More on Guitar Wood and Manufacturing - Gibson, Martin, and Yamaha

You may recall the post on the trouble Gibson ran into when an US Fish & Wildlife SWAT team raided their factory to confiscate computers, guitars, and especially Indian Rosewood components that the government claimed was was in violation of the Lacey Act. Gibson's CEO Henry Juszkiewicz has been a frequent, public and vocal defendant of his company's wood procurement practices, as you can see, for example in the following video of just a few weeks ago...



Mr. Juszkiewicz seems to be admitting that there may have been some "clerical mistakes" on the product identification...let's hope that's all it is, and that Gibson is alone in this particular error, so that this issue doesn't spill over into our other U.S. guitar manufacturing companies. If you would like to sign a petition of support for Gibson, and to resolve this Lacey Act issue, you can do so here.

Well, that previous post has made it to the top of the list as Go Wood's most popular post, passing even our solid reporting and investigation on President Obama's biomass speech earlier this year. Since there is that much interest, I thought I would take the opportunity to share with you some neat video on three different guitar companies and their manufacturing plants: Gibson's in Tennessee, Martin Guitar in Pennsylvania, and Yamaha in China. They are interesting to compare...you'll see many of the same processes and machines. Pay special attention to the wood portions of the videos, you may catch some interesting facts about how the companies acquire, store, and handle their wood. Also, see if you can catch any differences in the processes. Anyone that can identify a process step that is different in all three plants wins a Go Wood Wooden Wienie Whistle.

First, Gibson...



Next, we have two videos of Martin Guitar's factory in Nazareth, Pa...one from 1939, and one a little more recently. The '39 video is great for a slice of wood products history. Hand-making classic guitars by the light of the factory window. And it has some great music as a background soundtrack...Thank You, Mr. Martin, I'm Alright.



This second Martin factory video is the first in a series of five; you can view the others on YouTube here, if you like. This first in the series has a lot on the wood handling and drying process of the company...they buy at least some of their wood green (30% MC), air dry it down to about 20% in their warehouse, and then take it down to about 6% in their kiln. Great shot of a lot of Indian Rosewood, and even some extremely rare species under lock and key. Which kind of makes you scratch your head about the Gibson situation, and understand why all U.S. producers of wooden instruments are greatly concerned about the Gibson case and further Lacey Act prosecutions.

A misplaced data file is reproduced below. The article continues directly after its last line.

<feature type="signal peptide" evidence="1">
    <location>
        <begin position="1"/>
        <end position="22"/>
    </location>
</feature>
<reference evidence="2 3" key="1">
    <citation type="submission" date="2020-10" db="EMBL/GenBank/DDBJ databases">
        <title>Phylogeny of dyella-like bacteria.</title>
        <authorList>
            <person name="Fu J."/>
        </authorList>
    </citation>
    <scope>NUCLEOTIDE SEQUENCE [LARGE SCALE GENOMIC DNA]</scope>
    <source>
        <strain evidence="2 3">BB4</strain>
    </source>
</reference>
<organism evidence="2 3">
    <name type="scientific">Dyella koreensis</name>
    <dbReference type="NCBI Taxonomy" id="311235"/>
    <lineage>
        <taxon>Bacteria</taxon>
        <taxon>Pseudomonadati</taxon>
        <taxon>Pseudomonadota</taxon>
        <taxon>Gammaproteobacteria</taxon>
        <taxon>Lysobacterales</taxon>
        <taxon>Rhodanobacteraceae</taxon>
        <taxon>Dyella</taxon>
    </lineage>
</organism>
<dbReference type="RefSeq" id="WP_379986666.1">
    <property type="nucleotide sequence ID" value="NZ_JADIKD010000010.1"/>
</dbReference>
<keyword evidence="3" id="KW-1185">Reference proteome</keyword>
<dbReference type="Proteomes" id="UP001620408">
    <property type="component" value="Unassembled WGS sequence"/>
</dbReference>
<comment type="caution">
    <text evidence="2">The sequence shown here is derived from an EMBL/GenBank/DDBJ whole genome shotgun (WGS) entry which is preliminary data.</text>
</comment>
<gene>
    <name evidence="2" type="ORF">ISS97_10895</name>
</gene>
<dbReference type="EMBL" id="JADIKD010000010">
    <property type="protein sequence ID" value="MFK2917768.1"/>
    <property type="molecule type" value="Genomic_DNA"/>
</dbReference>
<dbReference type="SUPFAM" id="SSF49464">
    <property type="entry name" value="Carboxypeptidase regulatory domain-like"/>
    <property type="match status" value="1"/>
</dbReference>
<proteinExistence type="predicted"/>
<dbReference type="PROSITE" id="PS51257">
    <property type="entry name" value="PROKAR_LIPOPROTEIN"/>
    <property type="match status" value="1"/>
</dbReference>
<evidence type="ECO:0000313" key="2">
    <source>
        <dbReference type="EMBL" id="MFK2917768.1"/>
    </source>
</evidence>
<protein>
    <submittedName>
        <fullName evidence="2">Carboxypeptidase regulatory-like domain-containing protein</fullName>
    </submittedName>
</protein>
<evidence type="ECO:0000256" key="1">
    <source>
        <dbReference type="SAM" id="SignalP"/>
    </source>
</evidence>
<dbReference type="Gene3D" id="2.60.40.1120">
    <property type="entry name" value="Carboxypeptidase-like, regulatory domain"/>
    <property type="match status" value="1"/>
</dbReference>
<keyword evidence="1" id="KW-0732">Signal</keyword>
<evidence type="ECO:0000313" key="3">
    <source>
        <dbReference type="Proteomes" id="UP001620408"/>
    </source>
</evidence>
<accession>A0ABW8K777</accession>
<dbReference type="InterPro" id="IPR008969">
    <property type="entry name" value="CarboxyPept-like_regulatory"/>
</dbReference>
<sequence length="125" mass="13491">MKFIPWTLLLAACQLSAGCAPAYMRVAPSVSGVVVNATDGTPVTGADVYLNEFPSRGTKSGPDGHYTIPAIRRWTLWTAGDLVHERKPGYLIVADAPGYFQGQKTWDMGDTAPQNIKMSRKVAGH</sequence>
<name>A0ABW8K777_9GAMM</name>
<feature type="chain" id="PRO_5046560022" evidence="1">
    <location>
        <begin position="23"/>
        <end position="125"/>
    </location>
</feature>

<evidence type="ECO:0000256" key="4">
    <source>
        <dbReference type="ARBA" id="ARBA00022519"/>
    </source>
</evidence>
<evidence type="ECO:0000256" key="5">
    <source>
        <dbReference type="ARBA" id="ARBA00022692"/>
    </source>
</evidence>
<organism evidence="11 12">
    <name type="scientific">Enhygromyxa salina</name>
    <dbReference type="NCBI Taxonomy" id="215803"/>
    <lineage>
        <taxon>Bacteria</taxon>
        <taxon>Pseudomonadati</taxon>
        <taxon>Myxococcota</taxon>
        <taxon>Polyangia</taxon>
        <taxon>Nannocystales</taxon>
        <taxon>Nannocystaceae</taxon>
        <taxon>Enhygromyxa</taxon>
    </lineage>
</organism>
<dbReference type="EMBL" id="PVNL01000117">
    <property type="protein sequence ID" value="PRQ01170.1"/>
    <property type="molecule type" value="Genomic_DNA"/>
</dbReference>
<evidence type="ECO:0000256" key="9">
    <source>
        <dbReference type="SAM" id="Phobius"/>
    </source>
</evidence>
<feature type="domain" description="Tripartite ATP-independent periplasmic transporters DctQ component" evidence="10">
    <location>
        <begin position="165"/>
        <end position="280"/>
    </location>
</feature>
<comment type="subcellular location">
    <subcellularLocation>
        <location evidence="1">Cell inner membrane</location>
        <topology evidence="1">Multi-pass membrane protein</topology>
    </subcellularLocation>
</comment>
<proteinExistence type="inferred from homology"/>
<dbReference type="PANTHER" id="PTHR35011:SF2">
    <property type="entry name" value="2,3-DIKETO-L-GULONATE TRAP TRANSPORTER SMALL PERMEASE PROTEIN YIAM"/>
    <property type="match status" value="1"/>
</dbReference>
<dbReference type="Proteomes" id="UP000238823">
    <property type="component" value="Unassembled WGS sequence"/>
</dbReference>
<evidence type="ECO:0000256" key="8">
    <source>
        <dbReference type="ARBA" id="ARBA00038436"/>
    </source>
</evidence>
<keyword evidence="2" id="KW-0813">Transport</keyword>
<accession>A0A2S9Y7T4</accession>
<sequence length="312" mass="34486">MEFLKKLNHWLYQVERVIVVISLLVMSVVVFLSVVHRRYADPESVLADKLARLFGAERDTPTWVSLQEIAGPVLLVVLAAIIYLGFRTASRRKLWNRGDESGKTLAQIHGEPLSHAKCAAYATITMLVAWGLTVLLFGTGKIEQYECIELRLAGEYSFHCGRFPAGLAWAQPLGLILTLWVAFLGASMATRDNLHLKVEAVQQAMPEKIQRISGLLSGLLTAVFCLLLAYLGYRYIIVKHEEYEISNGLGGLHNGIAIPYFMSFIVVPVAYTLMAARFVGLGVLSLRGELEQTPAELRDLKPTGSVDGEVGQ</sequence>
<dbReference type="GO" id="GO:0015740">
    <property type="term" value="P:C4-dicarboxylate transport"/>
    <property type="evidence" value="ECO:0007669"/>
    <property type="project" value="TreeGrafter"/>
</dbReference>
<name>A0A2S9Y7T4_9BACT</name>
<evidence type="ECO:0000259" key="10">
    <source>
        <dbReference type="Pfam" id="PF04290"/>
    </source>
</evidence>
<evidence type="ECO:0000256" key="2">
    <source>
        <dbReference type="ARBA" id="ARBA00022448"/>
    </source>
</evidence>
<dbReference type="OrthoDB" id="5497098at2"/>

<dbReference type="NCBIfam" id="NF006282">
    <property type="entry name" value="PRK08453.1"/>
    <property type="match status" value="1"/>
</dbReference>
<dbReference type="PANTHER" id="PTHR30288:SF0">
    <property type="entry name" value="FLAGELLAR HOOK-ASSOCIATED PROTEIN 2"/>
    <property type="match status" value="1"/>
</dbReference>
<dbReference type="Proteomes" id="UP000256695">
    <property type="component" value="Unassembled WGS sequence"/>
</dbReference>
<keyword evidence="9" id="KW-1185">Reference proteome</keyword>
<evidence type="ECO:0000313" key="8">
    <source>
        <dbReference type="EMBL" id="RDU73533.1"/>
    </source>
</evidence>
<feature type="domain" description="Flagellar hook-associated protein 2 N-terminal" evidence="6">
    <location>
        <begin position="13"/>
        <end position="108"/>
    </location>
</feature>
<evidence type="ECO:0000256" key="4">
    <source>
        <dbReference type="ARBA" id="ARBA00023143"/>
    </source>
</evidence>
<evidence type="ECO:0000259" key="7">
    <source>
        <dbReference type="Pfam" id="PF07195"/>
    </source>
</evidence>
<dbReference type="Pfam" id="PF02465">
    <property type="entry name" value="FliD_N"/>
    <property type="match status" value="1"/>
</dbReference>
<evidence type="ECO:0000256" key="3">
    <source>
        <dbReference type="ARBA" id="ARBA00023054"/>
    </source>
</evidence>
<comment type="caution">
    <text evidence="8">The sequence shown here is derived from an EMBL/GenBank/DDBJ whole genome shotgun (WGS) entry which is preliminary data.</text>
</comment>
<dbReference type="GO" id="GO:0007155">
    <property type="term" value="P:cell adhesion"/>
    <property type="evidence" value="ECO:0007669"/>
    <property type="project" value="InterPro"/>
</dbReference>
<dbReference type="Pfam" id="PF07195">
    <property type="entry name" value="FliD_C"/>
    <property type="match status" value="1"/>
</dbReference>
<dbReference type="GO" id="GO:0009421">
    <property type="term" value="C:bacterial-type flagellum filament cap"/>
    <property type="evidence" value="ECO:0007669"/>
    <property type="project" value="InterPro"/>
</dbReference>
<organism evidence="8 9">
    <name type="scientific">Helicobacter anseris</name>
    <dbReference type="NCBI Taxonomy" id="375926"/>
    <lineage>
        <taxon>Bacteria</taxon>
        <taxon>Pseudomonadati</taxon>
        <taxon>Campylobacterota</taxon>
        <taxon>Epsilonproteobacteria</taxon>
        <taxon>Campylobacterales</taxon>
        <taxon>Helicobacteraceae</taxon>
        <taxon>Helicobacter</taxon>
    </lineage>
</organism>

Finally, for an international perspective and to allow us to appreciate the quality of the competition, we have a really nice video from a Yamaha factory in Hangzhou, China. Again notice the wood inventory and the "massive wood drying section" of their factory, which looks like a type of pre-dryer in which all their wood inventory is extremely well-organized and stickered. The tour guide gives us some nice detail about their attention to drying their Engelmann Spruce from Europe, Sitka Spruce from Canada, and Western Redcedar from the U.S. As I viewed that portion of the video, I found myself doubting that you would ever see Chinese officials raiding the Yamaha operation.



In fact, everything about the Yamaha factory seems massive and efficient, including the number of workers employed at the production of a great instrument. Yes, I know many of you are Gibson or Martin purists, but check out the sound the great Joe Bonamassa coaxes out of his Yamaha in the Royal Albert Hall in London. Turn up the speakers if you're able; you won't hear many finer examples of sound that wood will produce in the right hands.



U.S. guitar and piano producers, and U.S. justice officials, let's get this Lacey Act issue resolved, well-defined, and behind us. And fast. The world isn't waiting on us...they're moving ahead, improving their products and their processes as fast as they can.

Friday, November 4, 2011

IFQRG, Port Botany, AQIS...and Giant Snails

As I mentioned before, the primary purpose of my trip to Australia was to speak to the members of the International Forestry Quarantine Research Group on the work we're conducting on various phytosanitary treatment of wooden pallets. For those unfamiliar with this issue, here it is in a nutshell:

Countries around the world have agencies dedicated to the attempt to stop, or at least slow, the transfer of non-native plant and animal pest species from one country to another. Pests and diseases caused by them, such as Chestnut blight, Dutch Elm disease, gypsy moths, Emerald Ash borer, Asian Long-horned beetles, Pinewood nematodes, and many, many others are all pests that came into this country at one time or another, usually in the importation of commercial goods, or the transplanting of non-native nursery stock. Pest scientists have dedicated the last century to helping governments identify these potential pests and putting in place treatment and quarantine measures to help reduce their movement in the world. The big danger is, of course, another uncontrollable epidemic that wipes out a whole species from a continent, such as when American Chestnut was wiped from the North American forest.

In 2002, at the advice of the newly-formed IFQRG, a new international standard was adopted to help slow the transfer of forest pests. Known by its acronym ISPM-15, this standard provided guidance to countries on  the treatment of wooden pallets and packaging materials. Two methods were approved for use in the original standard, heat treatment and fumigation with methyl bromide. However, methyl bromide was targeted for elimination by the international document known as the Montreal Protocol, and was mandated for phase-out in the United States by the Clean Air Act. Therefore, heat treatment of wooden pallets and containers, as well as logs, lumber, chips, and other wood products, has been by far the most common implementation of ISPM-15 around the world.